In this community based study we have found a high prevalence of risk factors for NCDs which warrants for immediate concerted action. Promotion of lifestyle change to address these risk factors as weight reduction, increased physical activity and healthy eating should be encouraged. Population based screening for common risk factors for all non-communicable diseases needs to be started in this community with regular follow up and action. In view of the high burden of risk factors in this community, it is recommended to start an NCD clinic at Urban health centre Kalyanpuri so that screening of all adults can be done along with health education of the community.
Source of Funding: Nil
Conflict of Interest : Nil
| References|| |
Mortality and burden of disease estimates for WHO Member States in 2004. Geneva: World Health Organization; 2010.
World Health Organization. WHO STEPS surveillance manual:The WHO STEPwise approach to chronic disease risk factorsurveillance. Geneva: World Health Organization; 2005.
Lopez AD, Mathers CD: Measuring the global burden of diseaseand epidemiological transitions: 2002-2030. Ann Trop Med Parasitol2006, 100(5-6):481-499
Ketkar AR, Veluswamy SK, Prabhu N, Maiya AG. Screening for non communicable disease risk factors at a workplace in India: A physiotherapy initiative in a healthcare setting. Physiotherapy journal, 2015; 33(1): 3-9.
Revathi R, Logaraj M, John KR, Sathiyothan K. A community based cross-sectional study on factors associated with diabetes mellitus in an urban area in Tamil Nadu. The Health Agenda.2014; 2(3): 1-4.
Bhagyalaxmi A, Atul T, and Jain S. Prevalence of Risk Factors of Non-communicable Diseases in a District of Gujarat. India.J Health PopulNutr. 2013; 31(1): 78-85.
Deepa M, Pradeepa R, Mohan V. Noncommunicable Diseases Risk Factor Surveillance: Experience and Challenge from India. Indian J Community Med. 2011; 36(Suppl1): S50-6.
Bhalerao SD, Somannavar M, Verneka S, Ravishanka R, Goudar SS. Risk factors for type 2 diabetes mellitus in rural population of north Karnataka: a community-based cross-sectional study. Internatioanl Journal Of Pharma Med And Biological Science.2014; 3(1):1-14.
Shirani S, Poormoghadas M, KelishadiR, Baghaii A, Sarraf-Zadegan N: Diabetes and associated cardiovascularrisk factors in Iran: the Isfahan Healthy Heart Programme.
Anand K, Shah B, Gupta V, Khaparde K, Pau E, Menon GR et al.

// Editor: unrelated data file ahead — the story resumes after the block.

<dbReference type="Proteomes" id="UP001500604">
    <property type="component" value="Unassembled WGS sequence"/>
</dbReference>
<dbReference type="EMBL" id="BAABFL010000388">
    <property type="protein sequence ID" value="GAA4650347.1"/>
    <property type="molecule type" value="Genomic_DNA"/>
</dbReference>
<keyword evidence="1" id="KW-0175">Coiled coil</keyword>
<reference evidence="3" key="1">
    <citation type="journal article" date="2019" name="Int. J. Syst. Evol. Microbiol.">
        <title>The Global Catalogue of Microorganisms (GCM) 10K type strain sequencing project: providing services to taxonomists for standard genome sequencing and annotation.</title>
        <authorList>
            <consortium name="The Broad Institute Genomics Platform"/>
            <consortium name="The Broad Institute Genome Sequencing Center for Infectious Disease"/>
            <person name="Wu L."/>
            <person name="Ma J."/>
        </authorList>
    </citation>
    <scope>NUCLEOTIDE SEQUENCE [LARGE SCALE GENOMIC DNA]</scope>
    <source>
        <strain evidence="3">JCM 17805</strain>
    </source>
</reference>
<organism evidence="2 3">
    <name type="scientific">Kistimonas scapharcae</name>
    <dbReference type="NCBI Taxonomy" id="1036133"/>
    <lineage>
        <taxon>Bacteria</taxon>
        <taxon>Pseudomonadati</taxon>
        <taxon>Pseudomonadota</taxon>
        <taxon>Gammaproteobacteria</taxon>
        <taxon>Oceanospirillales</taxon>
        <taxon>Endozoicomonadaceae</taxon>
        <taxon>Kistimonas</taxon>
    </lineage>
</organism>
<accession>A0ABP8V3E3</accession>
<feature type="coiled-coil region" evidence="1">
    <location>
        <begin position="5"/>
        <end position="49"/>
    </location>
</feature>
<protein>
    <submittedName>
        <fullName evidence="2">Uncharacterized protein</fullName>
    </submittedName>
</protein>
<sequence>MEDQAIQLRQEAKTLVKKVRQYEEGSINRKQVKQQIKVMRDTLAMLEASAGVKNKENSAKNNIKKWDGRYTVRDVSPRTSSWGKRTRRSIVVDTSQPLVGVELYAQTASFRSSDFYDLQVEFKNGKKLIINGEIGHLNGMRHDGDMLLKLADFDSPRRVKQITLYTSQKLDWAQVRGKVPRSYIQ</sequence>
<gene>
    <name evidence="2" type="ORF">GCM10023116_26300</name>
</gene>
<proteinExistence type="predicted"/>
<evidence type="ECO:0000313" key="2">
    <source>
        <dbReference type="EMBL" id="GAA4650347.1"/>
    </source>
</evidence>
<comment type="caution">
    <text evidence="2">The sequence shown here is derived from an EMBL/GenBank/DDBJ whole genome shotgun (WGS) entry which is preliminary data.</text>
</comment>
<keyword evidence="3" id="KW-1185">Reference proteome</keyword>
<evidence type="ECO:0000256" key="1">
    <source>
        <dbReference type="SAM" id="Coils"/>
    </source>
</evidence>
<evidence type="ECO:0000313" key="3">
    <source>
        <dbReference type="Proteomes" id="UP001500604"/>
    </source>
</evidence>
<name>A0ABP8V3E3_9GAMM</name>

Risk factors for non-communicable disease in urban Haryana: a study using the STEPS approach. Indian Heart J. 2008; 60(1): 9-18.
Laskar A, Sharma N, Bhagat N. Lifestyle Disease Risk Factors in a North Indian Community in Delhi. Indian J Community Med 2010; 35(3):54-9. 8.
Sadeghi M, Roohafza H, Ann Acad Med Singapore 2007, 36(3):175- 180. 9. Sadeghi M, Roohafza HR, Kelishadi R: Blood pressure and associated cardiovascular risk factors in Iran: Isfahan Healthy Heart Programme. Med J Malaysia 2004, 59(4):460-467.
Gupta R, Rastogi P, Sarna M, Gupta VP, Sharma SK, Kothari K. Body-mass index, waist-size, waist-hip ratio and cardiovascular risk factors in urban subjects. J Assoc Physicians India 2007; 55 : 621-7.
Galal O: Nutrition-related health patterns in the Middle East. Asia Pac J ClinNutr2003, 12(3):337-343.
Mohan V, Deepa M, Farooq S, Prabhakaran D, Reddy KS. Surveillance for risk factors of cardiovascular disease among an industrial population in southern India. Natl Med J India 2008; 21 : 8-13.
Prabhakaran D, Shah P, Chaturvedi V, Ramakrishnan L, Manhapra A, Reddy KS. Cardiovascular risk factor prevalence among men in a large industry of northern India. Natl Med JIndia 2005; 18 : 59-65.
Report of the ICMR - WHO study on assessment of burdenof non-communicable diseases. New Delhi: Indian Council of Medical Research; 2006.
Ravikumar P, Bhansali A, Ravikiran M, Bhansali S, Walia R, Shanmugasundar G, Prevalence and risk factors of diabetes in a community-based study in North India: The Chandigarh Urban Diabetes Study (CUDS). Diabetes & Metabolism.2011; 37: 216-21.
Mishra A, Pandey RM, Devi JR, R Sharma, Vikram NK and Khanna N. High prevalence of diabetes, obesity and dyslipidaemia in urban slum population in northern India. International Journal of Obesity and Related Metabolic Disorders. Journal of the International Association for the Study of Obesity 2001, 25(11):1722-1729.
Sugathan TN, Soman CR, Sankaranarayanan K. Behavioural risk factors for non-communicable diseases among adults in Kerala, India. Indian J Med Res 2008; 127 : 555-63.
] [Full text]
Raghavendra AH, Chabra P, Sharma AK, MadhuSV Prevalence of diabetes mellitus in an urbanized village of east delhi.. National Journal Of Community Medicine.volume7, issue 4, apr 2016,302-306.
Shah B, Mathur P. Surveillance of cardiovascular disease risk factors in India: The need & scope. Indian J Med Res 2010;132: 634-642
F Asgari, H Aghajani, M Haghazali, H Heidarian. Non-Communicable Diseases Risk Factors Surveillance in Iran. Iranian J Publ Health 2009 (38):.119-122.
[Table 1], [Table 2], [Table 3], [Table 4]